A Study on Local Knowledge in Adaptation to Landslide Disasters in Sri Lanka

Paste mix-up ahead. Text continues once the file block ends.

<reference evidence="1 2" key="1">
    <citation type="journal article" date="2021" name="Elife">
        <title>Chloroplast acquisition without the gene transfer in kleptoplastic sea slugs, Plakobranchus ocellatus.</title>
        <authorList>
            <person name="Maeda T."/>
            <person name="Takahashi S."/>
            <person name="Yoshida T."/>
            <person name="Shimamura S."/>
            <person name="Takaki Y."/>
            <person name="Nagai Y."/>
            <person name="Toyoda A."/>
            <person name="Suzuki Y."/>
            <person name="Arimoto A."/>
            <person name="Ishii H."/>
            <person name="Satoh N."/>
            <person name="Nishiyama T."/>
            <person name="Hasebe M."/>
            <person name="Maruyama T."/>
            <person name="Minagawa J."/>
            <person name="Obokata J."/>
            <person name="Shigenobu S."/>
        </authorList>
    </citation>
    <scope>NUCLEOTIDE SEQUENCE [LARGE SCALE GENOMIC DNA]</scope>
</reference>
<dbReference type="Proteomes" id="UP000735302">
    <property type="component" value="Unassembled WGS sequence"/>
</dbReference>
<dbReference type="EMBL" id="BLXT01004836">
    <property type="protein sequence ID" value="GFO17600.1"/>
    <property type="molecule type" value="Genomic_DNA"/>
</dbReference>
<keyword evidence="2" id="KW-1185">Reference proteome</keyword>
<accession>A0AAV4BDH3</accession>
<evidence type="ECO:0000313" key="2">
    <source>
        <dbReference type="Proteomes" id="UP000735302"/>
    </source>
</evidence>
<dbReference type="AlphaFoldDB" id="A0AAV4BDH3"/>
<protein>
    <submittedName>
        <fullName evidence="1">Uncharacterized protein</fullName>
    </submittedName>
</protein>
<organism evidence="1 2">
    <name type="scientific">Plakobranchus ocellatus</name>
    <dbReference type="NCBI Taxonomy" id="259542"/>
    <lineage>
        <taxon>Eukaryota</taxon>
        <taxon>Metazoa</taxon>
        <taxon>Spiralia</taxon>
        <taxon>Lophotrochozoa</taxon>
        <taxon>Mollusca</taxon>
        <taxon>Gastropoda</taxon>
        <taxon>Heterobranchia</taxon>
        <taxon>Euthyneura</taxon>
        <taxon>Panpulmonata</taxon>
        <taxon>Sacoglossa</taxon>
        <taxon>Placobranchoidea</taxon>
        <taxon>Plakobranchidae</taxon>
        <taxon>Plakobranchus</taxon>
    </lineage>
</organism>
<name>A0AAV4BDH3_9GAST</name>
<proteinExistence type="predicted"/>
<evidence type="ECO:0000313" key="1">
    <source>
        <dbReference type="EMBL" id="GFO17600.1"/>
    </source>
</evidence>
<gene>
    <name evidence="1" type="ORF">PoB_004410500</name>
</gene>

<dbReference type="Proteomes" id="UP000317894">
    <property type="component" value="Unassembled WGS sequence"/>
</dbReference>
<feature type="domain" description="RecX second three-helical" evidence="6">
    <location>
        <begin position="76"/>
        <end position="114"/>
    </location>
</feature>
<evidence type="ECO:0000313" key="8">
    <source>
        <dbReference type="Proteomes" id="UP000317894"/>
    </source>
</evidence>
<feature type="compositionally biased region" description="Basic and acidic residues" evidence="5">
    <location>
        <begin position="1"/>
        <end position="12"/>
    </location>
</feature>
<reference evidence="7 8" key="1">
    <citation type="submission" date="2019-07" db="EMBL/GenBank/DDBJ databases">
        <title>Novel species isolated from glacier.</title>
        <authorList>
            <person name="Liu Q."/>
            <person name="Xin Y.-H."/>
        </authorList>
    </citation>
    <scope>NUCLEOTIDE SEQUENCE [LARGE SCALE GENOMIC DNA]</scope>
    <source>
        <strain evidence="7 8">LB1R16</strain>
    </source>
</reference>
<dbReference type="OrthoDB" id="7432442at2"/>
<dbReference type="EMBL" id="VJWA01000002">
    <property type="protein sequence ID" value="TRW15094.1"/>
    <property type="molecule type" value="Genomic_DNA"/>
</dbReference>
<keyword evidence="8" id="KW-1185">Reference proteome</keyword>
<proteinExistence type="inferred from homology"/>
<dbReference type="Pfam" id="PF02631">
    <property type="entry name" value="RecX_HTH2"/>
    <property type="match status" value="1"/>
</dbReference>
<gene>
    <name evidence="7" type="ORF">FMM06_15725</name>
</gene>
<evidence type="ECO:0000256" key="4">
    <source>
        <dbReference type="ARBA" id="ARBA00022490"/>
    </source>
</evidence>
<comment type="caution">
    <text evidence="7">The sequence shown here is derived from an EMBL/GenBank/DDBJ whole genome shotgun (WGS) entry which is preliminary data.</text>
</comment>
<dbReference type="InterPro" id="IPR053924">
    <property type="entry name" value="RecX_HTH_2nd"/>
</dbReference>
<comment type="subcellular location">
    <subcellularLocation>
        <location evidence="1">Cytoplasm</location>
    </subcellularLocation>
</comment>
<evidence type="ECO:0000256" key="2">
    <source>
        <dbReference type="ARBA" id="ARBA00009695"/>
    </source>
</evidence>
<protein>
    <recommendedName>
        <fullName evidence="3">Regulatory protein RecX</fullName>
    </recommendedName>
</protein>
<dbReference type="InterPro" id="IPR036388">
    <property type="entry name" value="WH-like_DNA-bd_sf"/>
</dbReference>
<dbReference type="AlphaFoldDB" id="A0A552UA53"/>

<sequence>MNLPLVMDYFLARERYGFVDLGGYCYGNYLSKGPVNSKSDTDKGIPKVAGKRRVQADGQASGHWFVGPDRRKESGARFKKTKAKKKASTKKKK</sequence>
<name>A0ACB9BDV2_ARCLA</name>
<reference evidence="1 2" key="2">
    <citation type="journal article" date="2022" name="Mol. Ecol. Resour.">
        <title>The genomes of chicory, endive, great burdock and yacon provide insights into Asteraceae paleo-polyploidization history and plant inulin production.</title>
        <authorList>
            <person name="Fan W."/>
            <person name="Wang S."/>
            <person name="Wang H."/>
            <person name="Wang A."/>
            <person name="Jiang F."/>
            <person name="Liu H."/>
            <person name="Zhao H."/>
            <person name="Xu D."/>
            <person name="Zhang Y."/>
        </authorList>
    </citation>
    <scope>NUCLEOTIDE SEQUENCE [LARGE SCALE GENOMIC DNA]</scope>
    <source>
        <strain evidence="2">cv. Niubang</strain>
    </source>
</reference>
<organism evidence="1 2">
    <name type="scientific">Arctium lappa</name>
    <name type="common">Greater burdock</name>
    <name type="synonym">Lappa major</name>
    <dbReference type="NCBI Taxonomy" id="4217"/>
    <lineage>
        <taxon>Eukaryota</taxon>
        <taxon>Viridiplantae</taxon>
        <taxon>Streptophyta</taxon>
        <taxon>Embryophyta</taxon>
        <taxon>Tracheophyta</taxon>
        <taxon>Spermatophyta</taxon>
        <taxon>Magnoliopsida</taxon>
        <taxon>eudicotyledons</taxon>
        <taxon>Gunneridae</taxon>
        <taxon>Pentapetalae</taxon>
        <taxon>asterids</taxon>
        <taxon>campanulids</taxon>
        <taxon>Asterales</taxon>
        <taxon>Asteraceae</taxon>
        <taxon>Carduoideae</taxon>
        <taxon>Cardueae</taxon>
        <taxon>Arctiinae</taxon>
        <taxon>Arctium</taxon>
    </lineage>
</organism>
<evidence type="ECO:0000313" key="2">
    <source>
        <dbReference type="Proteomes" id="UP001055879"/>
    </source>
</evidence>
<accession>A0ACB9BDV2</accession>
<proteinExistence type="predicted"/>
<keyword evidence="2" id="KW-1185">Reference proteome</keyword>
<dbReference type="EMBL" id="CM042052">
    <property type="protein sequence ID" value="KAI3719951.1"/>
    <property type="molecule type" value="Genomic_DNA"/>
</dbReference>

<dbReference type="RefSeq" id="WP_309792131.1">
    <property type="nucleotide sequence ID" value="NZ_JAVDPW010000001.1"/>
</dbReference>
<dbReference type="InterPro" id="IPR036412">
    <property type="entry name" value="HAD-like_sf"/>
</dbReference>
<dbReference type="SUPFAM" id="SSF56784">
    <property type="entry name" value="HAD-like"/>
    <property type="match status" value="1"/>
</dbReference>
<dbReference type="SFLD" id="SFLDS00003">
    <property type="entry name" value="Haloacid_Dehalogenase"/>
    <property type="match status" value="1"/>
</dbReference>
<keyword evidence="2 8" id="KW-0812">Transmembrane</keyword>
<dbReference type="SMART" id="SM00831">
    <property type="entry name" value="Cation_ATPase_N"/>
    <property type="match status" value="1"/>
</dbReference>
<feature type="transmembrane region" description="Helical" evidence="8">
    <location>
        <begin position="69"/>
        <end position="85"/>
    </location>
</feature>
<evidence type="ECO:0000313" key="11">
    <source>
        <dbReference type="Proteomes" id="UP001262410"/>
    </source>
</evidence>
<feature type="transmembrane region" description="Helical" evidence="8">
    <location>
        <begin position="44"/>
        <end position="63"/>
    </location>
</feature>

Natural disasters are unforeseen events which occur at hydrologic, geologic, and atmospheric origins. The Policy-makers still rely on mitigation strategies based on scientific approaches. However, many scholars had emphasized the importance of incorporating local knowledge and related practices for disaster risk management. In that context, this study investigates the local knowledge in adaptation to mitigate the landslides disaster situations by studying a village in Sri Lanka which is located at the central region of Sri Lanka which is vulnerable for landslide disasters. Landslides is one of the severe types of disasters in hilly terrains and which cause to loss of lives and property damages especially in Asia region. This study employed the field surveys, questionnaire surveys and semi structured interviews for data collection. The findings of the research indicate how the local knowledge-based practices in settlement layout & planning, landscaping had enhanced disaster adaptation level of the community. Further the local knowledge-based value systems act as a strong mechanism in identifying early signs of landslide disasters. Finally, the paper discusses the possibilities of upscaling such local practices for mainstream disaster management practices.
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